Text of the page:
I am learning the lesson that I believe my ancestors never had to be taught. Knowing and KNOWING are different things.
Two years ago I moved to Orange County, California where the sun almost always shines and if I open my front door I can usually smell the ocean. I’m not sure I’ll ever get used to it.
Yesterday I noticed big, orange clouds gathering in the distance. Odd in the land of sun, but I guess not unheard of. Then I smelled it. Smoke. Fires.
Now that we have instant answers at our fingertips I could learn quickly that a brush fire had started two hours earlier. It was in the canyons in the eastern part of the county, far away, but the winds were sending the smoke and ash my way.
I knew that I was fine, but I packed a little GO bag anyway because being prepared can help relax the belt that tightens around my heart when I’m afraid.
Then my phone alarmed with a notice to evacuate. No, not for me but close enough that my phone alarm blared and bright red flashed across the screen.
It was a long afternoon.
More ash fell and gradually the sky cleared a bit. By the time I walked my dog before bed the air was misty, leaving us a little damp as we walked. Blurry halos formed around the street lights, with a grounding smell of dirt as the dog scratched the grass and when the breeze stirred, a finger of jasmine, too.
I turned on the 11 o’clock news. What a mistake. The fire was so big and so fast. People had lost homes, whole hillsides had burned and sent their embers to the next hillside which then burned.
It was a long night.
I chided myself. This wasn’t a tornado or an earthquake that once enroute was sure to come my way. This was a fire that was many miles away. I live where dry grasses don’t exist! We have landscaping, people, landscaping! But I was still afraid. The smell, the smoke, the ash; some switch inside me had turned on and was flashing DANGER! DANGER! DANGER!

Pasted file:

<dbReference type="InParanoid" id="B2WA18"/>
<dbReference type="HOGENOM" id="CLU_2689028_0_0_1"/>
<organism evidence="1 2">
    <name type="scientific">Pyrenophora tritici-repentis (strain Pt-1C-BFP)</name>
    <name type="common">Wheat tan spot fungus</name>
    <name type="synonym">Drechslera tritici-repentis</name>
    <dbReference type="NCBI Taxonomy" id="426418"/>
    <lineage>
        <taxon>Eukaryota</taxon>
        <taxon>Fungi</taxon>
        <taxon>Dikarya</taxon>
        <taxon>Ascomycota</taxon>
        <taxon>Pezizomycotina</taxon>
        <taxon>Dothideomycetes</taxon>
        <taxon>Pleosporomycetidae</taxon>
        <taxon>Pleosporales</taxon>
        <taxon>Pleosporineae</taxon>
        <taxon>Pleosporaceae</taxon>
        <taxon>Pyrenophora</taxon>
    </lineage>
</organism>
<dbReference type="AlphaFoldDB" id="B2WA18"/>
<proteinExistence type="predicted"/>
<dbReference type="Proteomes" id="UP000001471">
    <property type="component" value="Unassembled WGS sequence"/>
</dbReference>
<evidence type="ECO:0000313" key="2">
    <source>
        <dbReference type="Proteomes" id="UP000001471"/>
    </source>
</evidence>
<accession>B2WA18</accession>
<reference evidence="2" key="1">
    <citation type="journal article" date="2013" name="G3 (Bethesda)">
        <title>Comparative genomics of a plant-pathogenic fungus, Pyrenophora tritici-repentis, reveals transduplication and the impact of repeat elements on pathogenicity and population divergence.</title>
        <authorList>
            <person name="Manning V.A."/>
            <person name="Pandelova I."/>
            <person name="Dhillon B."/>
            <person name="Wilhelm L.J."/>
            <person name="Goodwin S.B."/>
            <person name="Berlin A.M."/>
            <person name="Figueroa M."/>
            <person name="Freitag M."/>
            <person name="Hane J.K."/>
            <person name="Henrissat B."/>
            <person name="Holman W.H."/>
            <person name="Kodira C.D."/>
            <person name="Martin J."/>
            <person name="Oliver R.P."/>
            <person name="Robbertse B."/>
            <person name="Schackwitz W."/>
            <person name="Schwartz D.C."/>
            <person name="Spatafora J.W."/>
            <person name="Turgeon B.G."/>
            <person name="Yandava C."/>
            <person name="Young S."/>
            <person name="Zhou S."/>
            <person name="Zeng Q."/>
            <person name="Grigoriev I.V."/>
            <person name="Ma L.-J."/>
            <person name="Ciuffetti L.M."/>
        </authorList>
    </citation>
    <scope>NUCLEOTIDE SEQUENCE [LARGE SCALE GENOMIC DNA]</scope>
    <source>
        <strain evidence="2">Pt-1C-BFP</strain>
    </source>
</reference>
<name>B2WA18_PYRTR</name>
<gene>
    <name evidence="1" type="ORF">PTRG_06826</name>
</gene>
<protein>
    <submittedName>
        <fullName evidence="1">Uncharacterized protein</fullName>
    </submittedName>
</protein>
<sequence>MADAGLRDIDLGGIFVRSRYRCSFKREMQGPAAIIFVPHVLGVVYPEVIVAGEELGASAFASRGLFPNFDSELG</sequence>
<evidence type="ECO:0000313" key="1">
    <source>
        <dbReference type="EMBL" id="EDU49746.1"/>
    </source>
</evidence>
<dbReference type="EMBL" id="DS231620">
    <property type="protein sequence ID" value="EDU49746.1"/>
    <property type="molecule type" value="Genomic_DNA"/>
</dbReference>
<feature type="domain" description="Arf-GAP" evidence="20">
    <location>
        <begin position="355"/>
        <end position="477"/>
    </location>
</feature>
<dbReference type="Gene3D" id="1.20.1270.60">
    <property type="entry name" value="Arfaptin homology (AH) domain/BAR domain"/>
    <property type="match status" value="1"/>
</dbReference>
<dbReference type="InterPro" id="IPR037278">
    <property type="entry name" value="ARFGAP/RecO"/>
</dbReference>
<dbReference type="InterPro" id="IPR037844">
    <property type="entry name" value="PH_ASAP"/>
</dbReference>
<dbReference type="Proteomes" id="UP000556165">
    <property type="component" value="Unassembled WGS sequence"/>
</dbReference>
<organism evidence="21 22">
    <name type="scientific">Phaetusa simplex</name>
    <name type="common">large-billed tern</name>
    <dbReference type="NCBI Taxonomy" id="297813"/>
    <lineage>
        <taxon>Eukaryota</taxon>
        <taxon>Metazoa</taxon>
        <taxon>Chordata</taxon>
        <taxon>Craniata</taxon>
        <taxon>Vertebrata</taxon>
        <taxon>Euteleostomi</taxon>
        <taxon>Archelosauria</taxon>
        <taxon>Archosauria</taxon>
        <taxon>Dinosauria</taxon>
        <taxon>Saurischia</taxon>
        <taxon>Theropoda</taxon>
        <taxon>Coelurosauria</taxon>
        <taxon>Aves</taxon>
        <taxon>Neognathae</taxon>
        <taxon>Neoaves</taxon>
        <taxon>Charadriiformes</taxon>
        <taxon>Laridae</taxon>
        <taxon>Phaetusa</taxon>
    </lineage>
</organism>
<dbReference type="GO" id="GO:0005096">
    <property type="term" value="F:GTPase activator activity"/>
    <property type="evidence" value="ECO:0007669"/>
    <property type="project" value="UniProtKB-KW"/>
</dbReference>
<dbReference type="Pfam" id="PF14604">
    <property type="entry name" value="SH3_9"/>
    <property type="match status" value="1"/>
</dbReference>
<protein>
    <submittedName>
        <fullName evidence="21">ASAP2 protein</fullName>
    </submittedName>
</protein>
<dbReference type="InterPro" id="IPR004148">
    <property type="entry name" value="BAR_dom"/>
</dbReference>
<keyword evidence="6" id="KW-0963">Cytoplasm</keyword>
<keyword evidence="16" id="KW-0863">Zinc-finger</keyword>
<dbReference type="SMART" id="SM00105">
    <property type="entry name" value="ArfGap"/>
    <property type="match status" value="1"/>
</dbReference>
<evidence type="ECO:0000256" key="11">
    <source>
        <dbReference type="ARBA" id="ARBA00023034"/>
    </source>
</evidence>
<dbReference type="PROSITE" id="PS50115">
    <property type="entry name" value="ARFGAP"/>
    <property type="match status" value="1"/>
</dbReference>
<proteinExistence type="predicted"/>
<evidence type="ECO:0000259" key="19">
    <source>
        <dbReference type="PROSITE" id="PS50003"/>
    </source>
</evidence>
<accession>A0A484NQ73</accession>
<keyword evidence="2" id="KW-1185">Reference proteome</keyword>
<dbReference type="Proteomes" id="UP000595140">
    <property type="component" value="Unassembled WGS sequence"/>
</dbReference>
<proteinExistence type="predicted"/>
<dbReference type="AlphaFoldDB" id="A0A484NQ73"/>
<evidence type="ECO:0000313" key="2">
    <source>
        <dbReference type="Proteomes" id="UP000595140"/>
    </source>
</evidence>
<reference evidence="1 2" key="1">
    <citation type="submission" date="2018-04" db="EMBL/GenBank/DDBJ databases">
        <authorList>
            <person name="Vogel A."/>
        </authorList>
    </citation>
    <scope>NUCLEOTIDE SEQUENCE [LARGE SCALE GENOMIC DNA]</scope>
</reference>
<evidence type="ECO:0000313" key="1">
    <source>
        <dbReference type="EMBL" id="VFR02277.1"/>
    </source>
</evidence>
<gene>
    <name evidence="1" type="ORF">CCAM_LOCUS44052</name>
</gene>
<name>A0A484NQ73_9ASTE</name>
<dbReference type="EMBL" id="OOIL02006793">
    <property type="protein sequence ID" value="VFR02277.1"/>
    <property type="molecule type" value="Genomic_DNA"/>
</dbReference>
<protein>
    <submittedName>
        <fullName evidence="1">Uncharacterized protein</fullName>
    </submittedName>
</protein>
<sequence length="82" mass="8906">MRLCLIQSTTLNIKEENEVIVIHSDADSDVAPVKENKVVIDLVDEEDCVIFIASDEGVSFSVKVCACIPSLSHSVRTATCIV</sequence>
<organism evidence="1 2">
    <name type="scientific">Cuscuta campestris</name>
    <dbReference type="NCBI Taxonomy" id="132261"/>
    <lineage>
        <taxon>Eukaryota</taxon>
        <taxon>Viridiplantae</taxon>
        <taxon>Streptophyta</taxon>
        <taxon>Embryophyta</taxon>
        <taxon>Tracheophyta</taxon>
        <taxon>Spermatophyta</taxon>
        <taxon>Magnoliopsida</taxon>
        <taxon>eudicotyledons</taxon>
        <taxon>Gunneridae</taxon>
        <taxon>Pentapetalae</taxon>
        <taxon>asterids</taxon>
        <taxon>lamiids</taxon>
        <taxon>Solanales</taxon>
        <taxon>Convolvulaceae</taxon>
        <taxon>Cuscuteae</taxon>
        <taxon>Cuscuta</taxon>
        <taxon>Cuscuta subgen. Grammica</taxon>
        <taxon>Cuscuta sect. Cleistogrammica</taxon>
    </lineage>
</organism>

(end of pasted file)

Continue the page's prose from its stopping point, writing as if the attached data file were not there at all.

It wasn’t until this morning that I let up on myself a little. No, I wasn’t afraid for no reason.
When I was six weeks old we had a house fire that nearly destroyed our home. I grew up finding broken glass in the front garden from the windows the firefighters broke to get fire hoses in the house, our encyclopedia set had the outline of a bookshelf imprinted on one cover from smoke damage, and there was a clear “before the fire” and “after the fire” in the family stories.
Then when I was five the neighbor’s house burned. I was with them every morning before Kindergarten while my mom went to work. The babysitter sent me back into the smoke-filled house to pull the baby out of his crib while she called the fire department. I remember having a hard time getting him out. When the fire was out they could see the outline of his body on the sheets. I couldn’t let my mother out of my sight for months.
My body knows, or better said it KNOWS. My body remembers. My body knows when to be afraid, when to prepare, when to run. May I remember to settle in and listen a little more closely when my body calls to me. May I hold the wisdom in my bones as counsel for the future.
Today, may all in the path of this fire be well and whole. And may we all breathe a little easier tomorrow.